Thursday, May 31, 2012

Disadvantaged defense

There is a lot of anecdotal and incomplete information on how military combat actually works.  It is not entirely helpful that some of the worst espousers of myths are the militarise themselves.  It is also not helpful that a lot of the information is buried away in very expensive, or restricted circulation volumes: sources which are often ignored by the military themselves.

One example:

Likely based on the heavy city fighting that occurred in World War 2, their is a general "truism" that the defender has an advantage in urban areas.  That the attacker will have disproportionate casualties when trying to take these types of objectives.

Hakan Yazilitas, Naval Post Graduate School,  June 2004
It is concluded that the attacker’s daily casualty rate is, on average, lower in urban operations.
The defenders disadvantage extends not only to urban areas, but to "close country" in general.

David Rowland, "The Effect of Combat Degradation on the Urban Battlefield" Journal of Operational Research Society, 42.7 1991, pp. 543-553 via Defense and Freedom
"Furthermore, in 1987 OA demonstrated that the defender is at a systematic disadvantage in close country (be it woods or built-up areas). It seems that, amongst other things, in close country the defender is generally unable to mass the fire of his weapons, due to very short ranges available in relation to unit frontages. Given their relative protection, if only from view, the attackers can mass forces more safely than is normal. They can therefore isolate and attack small bodies of enemy relatively easily. The overall effect was described as 'counterintuitive'. (...) Attacking infantry generally have an advantage of 3.57:1 in terms of attackers' to defender's casualties in FIBUA. (...)
Note that David Rowland, is a British officer with 25 years experience including the Falklands, and Northern Irland.  So when he is doing his number crunching, he is not doing so in a vacuum.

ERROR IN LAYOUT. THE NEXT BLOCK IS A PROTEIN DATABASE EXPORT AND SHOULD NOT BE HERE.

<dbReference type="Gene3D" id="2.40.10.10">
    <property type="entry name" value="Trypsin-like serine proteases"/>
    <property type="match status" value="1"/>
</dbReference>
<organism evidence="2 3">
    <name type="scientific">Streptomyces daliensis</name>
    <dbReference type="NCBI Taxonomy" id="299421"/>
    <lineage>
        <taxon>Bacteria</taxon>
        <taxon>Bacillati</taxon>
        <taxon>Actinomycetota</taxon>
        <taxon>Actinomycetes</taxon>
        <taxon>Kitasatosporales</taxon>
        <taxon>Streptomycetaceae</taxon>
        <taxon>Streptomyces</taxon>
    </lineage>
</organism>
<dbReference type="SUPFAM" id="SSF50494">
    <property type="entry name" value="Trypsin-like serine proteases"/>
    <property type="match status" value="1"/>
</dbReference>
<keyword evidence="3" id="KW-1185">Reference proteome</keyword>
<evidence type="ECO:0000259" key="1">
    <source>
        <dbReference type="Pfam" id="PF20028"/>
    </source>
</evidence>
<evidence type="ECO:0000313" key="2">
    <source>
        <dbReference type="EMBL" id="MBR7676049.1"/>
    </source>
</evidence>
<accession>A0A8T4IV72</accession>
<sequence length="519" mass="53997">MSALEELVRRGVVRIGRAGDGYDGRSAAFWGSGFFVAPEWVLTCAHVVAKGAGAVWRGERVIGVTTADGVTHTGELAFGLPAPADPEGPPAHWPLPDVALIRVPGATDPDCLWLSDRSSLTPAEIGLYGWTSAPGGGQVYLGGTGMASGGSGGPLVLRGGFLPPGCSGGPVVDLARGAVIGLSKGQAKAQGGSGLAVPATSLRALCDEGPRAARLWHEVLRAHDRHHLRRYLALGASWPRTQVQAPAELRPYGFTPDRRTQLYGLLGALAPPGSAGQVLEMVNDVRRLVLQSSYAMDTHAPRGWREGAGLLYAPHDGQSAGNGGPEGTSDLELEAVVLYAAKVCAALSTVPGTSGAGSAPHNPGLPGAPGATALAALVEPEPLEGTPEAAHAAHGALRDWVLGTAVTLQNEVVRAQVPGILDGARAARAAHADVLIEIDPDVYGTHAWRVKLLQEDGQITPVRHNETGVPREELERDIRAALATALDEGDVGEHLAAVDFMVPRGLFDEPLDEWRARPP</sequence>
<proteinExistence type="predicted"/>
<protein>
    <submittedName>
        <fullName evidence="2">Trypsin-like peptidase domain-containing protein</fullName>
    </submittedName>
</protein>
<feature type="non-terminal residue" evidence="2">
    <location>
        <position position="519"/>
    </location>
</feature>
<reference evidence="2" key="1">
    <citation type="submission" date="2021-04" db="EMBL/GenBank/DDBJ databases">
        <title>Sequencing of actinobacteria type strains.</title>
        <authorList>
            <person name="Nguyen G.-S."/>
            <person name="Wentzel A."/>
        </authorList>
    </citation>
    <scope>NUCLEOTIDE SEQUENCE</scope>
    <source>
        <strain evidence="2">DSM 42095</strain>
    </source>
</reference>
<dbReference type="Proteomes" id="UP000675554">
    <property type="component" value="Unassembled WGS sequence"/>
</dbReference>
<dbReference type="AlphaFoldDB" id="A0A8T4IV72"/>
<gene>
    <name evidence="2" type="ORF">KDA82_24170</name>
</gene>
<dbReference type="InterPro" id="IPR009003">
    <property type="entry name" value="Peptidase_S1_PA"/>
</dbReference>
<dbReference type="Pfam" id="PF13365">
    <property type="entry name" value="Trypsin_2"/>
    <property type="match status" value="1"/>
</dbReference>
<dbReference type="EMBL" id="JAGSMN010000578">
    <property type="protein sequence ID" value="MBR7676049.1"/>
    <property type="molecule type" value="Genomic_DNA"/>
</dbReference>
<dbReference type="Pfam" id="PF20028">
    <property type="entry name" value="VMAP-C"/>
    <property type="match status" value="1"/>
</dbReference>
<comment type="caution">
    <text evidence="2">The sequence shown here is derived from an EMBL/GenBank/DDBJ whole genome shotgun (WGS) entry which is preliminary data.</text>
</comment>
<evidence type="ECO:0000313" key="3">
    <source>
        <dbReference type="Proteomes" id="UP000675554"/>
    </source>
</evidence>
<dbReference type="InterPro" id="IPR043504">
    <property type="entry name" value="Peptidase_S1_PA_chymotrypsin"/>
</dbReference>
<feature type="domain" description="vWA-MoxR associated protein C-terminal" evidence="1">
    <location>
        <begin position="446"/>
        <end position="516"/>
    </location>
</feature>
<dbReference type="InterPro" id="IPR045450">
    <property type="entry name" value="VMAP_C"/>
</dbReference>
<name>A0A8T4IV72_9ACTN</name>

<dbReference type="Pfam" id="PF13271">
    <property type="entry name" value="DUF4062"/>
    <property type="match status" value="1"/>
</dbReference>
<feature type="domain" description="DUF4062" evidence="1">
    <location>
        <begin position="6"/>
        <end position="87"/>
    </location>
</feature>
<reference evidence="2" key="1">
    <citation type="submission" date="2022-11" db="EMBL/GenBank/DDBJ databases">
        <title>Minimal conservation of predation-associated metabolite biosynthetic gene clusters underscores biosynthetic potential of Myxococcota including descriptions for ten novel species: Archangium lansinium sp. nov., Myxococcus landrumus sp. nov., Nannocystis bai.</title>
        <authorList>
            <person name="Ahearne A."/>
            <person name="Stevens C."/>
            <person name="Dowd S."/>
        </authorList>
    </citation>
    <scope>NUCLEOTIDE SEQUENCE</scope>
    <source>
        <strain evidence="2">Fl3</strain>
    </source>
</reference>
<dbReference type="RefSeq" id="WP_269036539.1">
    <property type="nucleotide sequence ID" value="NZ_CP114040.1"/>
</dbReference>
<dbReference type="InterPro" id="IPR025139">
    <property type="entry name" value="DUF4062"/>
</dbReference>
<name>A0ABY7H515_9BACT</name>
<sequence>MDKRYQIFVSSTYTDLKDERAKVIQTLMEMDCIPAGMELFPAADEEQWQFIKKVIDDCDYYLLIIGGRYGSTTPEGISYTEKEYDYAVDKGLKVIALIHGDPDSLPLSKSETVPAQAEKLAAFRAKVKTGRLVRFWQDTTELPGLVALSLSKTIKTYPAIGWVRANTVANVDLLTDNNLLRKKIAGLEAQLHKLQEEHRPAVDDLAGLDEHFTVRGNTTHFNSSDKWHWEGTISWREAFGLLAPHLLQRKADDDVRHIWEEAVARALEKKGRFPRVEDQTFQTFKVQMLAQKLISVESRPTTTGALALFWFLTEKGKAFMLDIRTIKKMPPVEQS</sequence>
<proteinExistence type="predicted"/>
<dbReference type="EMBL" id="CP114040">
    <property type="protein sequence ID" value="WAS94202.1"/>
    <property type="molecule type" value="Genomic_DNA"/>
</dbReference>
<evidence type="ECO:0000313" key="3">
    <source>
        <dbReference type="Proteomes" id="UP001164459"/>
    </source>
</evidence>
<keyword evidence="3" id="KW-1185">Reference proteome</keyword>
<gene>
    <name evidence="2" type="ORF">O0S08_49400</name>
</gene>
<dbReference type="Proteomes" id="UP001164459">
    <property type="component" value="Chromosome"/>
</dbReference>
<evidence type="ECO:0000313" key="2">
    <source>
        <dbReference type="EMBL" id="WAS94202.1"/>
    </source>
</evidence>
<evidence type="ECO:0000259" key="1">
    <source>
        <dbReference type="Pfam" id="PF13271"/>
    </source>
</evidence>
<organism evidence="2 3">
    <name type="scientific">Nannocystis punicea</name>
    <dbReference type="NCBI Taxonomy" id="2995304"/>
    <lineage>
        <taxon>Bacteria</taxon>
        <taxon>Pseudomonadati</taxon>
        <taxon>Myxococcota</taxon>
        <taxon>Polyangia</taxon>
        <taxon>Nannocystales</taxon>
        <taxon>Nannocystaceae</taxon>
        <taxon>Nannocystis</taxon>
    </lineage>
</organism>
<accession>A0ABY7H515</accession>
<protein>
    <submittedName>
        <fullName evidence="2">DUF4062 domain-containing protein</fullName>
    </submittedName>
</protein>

Close country allows you to hide.  It does not particularly allow you to fight more effectively.  If you look at a close reading of Rommel's actions at Caporetto in the Italian-Austrian mountains  during World War 1, you can see that he is using the broken up terrain to screen his advances, allowing him to either get very close to the defensive positions of the defending Italians, or to come at them from an unexpected direction.  But to see what is happening, you have to look at a more detailed account of what is going on than his very brief descriptions in his memoirs.

A lot of the complaints about the terrain that the Western Allies fought over in World War 2 is likely more of a problem with superior German training, doctrine, and motivation.  The broken terrain likely helped the German's hide from the Allies superior air power, but did not directly cause them to inflict disproportionate casualties.  Records indicate that the Western Front had heavier day-to-day casualties relative to the troops deployed (more firepower in a smaller area) but do not indicate that the Germans anything more than their usual advantages.

To bring this back down to the low level skirmishing affairs we are often discussing, the net effect of rough terrain is to slow up movement, and make initial concealment easier.  But in a pitched battle, where the defenders have chosen to stand their ground,  it also means that an aggressive opponent cannot be stopped from getting in close.  And as we have discussed before, the closer the combatants are, the deadlier the fighting gets.


Anonymous said...

So doing a Beau Geste with Lord Jim is a viable option? Cool. I just have to talk him into that!

I had "thunked" escaping and evading in close country would be easier when equipped with high ROF, medium ranged rifles then trying that in the desert. But I'm probably wrong. Just wind up getting flanked.

Escaping in the desert would be cleaner esp if one's equipped with a Barrett(sp?) or another long ranged bolt action rifle AND can actually hit something with it. But you better move a little faster then your pursuit.

I think you have to look at what someone intends to do. Run away or stay and fight. That brings in the EGO.

If you spend money and emotion on your homestead than you will want to stay and fight.